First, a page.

FOM: geometrical reasoning
Stephen G Simpson
simpson at math.psu.edu
Thu Feb 25 20:59:56 EST 1999
Many thanks to Jerry Seligman for his posting of 25 Feb 1999 17:34:17,
where he discusses structural features of diagrammatic proofs which
seem to make them look quite different from sentential (i.e. predicate
calculus) proofs. I now have a copy of the Allwein/Barwise book
`Logical Reasoning with Diagrams' and it's obvious that a lot of
sophisticated research is going on here.
> There is no general theory of diagram syntax and semantics, so it is
> difficult to raise any of the above observations to the status of
> theorems, or to see exactly what would have to be done to show that
> diagrammatic proofs are all reducible to sentential proofs.
Are there any candidates for diagrammatic proofs that might be
provably *not* reducible to sentential proofs, in *some* interesting
It seems that all diagrammatic proofs are reducible to sentential
proofs in at least a crude sense, because all `diagrammatic theorems'
(does this have a precise meaning?) seem to be expressible as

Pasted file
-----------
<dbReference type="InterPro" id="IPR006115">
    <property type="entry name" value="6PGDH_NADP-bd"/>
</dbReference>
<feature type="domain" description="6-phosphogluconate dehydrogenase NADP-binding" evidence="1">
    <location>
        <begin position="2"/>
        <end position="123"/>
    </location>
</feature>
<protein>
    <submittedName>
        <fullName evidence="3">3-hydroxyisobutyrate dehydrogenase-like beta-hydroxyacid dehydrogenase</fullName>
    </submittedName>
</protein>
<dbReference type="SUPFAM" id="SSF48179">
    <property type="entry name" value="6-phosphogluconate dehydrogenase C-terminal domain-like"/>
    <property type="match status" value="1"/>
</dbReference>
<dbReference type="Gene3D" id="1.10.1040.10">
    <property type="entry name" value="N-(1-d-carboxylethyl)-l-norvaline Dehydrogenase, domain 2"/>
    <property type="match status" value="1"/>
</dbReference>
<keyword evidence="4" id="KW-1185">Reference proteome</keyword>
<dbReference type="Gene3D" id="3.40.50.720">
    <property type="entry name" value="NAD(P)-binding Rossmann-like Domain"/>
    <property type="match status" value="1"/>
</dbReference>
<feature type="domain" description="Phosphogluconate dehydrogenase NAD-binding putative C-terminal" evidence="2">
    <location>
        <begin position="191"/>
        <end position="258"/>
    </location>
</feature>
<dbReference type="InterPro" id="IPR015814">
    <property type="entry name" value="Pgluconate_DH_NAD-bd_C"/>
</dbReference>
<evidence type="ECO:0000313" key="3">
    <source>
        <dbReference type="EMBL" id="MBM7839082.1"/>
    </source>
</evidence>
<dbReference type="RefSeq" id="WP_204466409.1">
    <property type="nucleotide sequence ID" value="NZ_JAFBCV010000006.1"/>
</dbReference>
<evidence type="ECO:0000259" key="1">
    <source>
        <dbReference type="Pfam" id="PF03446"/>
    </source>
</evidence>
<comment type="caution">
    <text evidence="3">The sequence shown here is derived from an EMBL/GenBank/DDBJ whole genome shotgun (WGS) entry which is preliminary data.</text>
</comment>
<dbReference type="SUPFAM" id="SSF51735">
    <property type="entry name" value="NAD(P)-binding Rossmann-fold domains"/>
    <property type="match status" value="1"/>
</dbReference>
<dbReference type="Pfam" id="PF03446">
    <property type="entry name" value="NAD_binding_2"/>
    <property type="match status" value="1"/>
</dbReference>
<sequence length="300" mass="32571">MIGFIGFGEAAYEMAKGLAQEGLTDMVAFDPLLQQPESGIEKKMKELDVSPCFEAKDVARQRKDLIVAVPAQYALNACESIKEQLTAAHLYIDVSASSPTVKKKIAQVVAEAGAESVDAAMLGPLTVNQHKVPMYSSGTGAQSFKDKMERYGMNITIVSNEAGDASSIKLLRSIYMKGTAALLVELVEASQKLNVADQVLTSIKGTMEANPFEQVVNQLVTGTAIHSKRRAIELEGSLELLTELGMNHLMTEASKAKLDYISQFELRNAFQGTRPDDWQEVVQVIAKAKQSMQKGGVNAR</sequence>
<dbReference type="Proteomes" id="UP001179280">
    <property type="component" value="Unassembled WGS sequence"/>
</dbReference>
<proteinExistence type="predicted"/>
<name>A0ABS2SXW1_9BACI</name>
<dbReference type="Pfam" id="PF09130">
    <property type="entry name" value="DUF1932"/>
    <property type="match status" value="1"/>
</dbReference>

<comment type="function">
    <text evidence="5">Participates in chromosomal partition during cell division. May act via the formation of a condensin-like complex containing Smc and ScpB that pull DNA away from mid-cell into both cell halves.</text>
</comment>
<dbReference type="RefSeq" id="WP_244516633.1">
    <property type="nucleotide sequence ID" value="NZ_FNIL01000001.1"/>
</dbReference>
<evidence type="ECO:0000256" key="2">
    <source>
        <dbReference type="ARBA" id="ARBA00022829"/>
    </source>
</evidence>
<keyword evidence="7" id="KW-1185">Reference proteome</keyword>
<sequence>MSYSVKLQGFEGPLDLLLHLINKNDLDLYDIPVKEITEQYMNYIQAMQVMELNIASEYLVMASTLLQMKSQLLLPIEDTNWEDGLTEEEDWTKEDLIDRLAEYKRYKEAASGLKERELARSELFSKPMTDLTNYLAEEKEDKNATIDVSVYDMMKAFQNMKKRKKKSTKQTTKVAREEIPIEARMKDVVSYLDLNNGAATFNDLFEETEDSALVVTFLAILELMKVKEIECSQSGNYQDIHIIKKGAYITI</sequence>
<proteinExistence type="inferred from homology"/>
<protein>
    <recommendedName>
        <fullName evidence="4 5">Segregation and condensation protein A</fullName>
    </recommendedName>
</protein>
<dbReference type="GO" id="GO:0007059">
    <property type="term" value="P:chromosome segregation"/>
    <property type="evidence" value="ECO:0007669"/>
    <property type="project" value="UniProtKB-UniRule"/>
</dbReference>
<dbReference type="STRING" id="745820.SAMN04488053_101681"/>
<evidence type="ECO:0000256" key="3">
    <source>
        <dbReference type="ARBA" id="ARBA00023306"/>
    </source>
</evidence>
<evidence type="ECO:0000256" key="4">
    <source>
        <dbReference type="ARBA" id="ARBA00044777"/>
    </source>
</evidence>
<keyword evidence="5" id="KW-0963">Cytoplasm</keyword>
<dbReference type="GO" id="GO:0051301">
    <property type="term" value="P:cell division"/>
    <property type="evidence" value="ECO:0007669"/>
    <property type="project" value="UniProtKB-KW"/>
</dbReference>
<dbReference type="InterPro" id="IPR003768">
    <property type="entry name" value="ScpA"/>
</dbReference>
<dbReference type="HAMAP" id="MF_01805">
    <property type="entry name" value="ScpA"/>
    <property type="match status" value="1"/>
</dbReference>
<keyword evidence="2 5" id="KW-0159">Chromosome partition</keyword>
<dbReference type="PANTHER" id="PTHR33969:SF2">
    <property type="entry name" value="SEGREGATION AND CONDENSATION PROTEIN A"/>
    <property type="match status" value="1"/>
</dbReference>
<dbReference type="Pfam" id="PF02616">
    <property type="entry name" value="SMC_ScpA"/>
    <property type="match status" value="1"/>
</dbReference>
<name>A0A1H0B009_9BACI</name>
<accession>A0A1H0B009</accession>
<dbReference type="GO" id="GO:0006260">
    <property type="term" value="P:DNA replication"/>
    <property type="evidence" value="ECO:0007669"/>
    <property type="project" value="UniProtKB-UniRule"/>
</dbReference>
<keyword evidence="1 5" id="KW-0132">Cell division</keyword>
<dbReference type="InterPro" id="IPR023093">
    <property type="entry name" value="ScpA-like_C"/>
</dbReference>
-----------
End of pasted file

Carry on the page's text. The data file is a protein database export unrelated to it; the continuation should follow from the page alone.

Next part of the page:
sentences of Tarski's elementary geometry, and Tarski's elementary
geometry is complete. So at least there is always a sentential proof
of the same theorem, right?
Whether there is always a sentential proof that (in some sense)
corresponds closely to the diagrammatic proof is another question, or
set of questions. Perhaps one of Harvey's systems of `diagrammatic
elementary geometry' (my name for it) in 1 Feb 1999 04:52:48 might
help to provide a framework in which this kind of question could be
precisely asked and anwered.
Another question: Are there diagrammatic theorems that have short
diagrammatic proofs but no short sentential proofs?
I don't know what might already be known about these questions, if
> Perhaps more seriously, there is no general notion of *mathematical
> proof* to help us understand what is to be preserved when it is
> claimed that one proof is or is not reduced to another.
Can't we go even farther? The problem of finding a precise notion of
what it means for one proof to be reducible to another seems wide
open, even if we restrict ourselves to the better-understood realm of
sentential proofs, and even if the proofs are within the same formal
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